Seriously, consider replacing your lead pipes. Here's how...

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DC has a problem with lead pipes. That means YOU may have a problem with lead in the water because of that. You can test your water to see if it contains high levels of lead... but the test may be misleading because of many issues (still worth a test, though). Here's what you should do.

Contact DC Water and have them come out and replace the pipes from the main service lines to the meter on your property -- that's free. What's potentially not free is replacing the water lines from the meter to your house. That's the homeowner's responsibility, and it could cost $160 a foot. 

Map of lead pipes in Petworth (DC Water)

You can check DC Water's map to see if your pipes have been remediated (changed), but if the little icon is grey, then it's a maybe. On my house, both icons are grey, but in fact my house lines were changed to copper years ago (I found that out today).

Contact DC Water at 202-354-3600 or email lead@dcwater.com to request information about your water service pipe and see about replacing the lines.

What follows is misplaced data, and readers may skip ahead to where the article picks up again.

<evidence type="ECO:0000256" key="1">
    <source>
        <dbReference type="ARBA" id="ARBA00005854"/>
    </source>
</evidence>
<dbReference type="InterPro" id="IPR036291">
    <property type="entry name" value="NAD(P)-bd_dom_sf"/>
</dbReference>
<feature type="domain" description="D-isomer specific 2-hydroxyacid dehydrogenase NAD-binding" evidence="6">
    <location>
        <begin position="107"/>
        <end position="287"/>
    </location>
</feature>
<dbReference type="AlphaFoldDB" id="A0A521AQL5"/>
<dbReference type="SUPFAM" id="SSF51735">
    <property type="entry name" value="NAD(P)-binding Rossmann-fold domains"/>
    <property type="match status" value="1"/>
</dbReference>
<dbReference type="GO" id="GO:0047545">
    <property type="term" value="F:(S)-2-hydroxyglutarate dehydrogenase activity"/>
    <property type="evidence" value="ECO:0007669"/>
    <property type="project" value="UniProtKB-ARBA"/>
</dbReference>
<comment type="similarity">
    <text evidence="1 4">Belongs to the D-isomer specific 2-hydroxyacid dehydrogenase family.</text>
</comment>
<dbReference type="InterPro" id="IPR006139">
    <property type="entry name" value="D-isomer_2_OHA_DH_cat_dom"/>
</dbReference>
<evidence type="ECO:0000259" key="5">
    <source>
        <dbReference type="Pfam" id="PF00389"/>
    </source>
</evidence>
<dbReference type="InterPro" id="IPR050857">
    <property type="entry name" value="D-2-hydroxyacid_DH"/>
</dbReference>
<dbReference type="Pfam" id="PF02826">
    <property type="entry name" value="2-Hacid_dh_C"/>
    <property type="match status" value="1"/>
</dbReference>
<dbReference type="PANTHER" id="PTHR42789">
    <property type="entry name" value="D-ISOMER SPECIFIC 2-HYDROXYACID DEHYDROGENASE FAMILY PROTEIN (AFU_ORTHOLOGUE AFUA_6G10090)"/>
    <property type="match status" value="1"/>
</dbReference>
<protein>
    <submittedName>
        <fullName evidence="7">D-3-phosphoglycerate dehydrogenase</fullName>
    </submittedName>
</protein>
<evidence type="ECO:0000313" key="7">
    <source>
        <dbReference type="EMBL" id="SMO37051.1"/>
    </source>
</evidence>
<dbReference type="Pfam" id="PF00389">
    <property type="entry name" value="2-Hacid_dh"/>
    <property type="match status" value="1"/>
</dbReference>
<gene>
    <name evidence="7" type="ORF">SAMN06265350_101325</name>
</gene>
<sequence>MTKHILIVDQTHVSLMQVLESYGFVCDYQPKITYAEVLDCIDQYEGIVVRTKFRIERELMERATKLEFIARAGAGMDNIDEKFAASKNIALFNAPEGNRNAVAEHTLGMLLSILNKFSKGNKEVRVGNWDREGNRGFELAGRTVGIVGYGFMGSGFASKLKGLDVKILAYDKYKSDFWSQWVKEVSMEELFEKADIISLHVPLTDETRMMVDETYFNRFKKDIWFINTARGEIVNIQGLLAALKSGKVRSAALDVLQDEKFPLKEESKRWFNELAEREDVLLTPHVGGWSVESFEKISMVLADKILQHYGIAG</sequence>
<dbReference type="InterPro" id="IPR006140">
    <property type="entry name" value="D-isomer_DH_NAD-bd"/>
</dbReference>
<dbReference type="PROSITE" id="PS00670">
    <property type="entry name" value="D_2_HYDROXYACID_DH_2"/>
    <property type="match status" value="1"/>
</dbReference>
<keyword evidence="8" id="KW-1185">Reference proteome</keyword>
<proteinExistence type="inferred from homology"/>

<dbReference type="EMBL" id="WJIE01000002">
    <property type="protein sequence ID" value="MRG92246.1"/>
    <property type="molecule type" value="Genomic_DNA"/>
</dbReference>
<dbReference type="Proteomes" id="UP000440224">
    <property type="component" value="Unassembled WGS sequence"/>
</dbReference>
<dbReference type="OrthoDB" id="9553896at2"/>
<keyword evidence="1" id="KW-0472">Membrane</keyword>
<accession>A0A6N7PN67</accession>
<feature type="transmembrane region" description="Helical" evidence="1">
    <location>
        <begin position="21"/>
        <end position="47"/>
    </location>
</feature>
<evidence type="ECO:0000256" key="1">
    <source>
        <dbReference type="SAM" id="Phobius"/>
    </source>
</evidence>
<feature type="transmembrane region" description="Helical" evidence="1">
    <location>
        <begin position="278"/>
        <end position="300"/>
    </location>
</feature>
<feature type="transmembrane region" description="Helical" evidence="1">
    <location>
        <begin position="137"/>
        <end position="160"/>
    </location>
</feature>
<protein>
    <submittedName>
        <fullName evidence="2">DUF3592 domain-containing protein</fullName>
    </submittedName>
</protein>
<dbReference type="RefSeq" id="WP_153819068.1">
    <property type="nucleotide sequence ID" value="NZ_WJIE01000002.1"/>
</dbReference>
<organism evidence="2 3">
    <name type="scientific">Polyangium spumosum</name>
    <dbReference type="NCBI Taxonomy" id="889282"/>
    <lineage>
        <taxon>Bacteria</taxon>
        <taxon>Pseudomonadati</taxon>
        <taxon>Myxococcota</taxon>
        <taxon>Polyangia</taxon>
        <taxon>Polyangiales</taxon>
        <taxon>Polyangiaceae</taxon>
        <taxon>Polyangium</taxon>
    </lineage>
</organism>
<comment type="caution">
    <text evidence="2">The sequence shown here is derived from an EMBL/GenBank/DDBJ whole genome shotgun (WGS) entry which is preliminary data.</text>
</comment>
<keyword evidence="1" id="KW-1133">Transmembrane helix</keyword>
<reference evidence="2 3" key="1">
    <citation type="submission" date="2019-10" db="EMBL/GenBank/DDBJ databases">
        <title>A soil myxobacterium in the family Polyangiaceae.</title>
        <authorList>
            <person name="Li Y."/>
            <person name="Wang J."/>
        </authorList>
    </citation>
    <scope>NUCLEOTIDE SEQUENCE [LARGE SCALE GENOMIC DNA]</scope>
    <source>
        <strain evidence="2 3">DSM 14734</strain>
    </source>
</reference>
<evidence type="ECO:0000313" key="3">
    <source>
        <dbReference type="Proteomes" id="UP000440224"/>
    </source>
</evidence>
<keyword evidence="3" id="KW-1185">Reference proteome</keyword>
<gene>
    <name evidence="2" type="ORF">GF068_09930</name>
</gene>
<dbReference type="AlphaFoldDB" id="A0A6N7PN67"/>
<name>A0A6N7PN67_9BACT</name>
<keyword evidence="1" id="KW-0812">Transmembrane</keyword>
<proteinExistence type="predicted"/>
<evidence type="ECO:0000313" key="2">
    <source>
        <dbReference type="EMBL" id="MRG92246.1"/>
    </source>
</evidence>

Courtesy DC Water

From the DC Water website: Homeowners are responsible for the water service pipe and household plumbing on private property. To determine the material of the service pipe material on your private property, check your household water service connection, typically located in the basement. Lead is a gray metal and can be easily scratched with a coin. You can also contact a licensed plumber to determine your service pipe material.

What will happen next
When you call, DC Water will try to look at their (notably inaccurate) records to see if the public water service pipes were remediated. If they can't determine or know that they are still lead, they will add your address to a waiting list for remediation. (My neighbor waited two months to hear back, I got lucky and waited two weeks because the neighbor had already scheduled the work and I piggy-backed on the replacement date.) Most likely, a contractor paid by the city will come out to inspect your property, including the connection into your house. If they see that the connection to your house is copper, then you won't have to pay for any of the remediation. If the lines coming from your house to the water meter are lead, then you'll have to pay just for that. The city covers the cost of replacing the main line from the street to the meter at all times. Having the same contractor do both the main line and your house at the same time is the cheaper and better way to go.

Related article:
 - Remediating lead pipes should be your concern (August 05, 2016)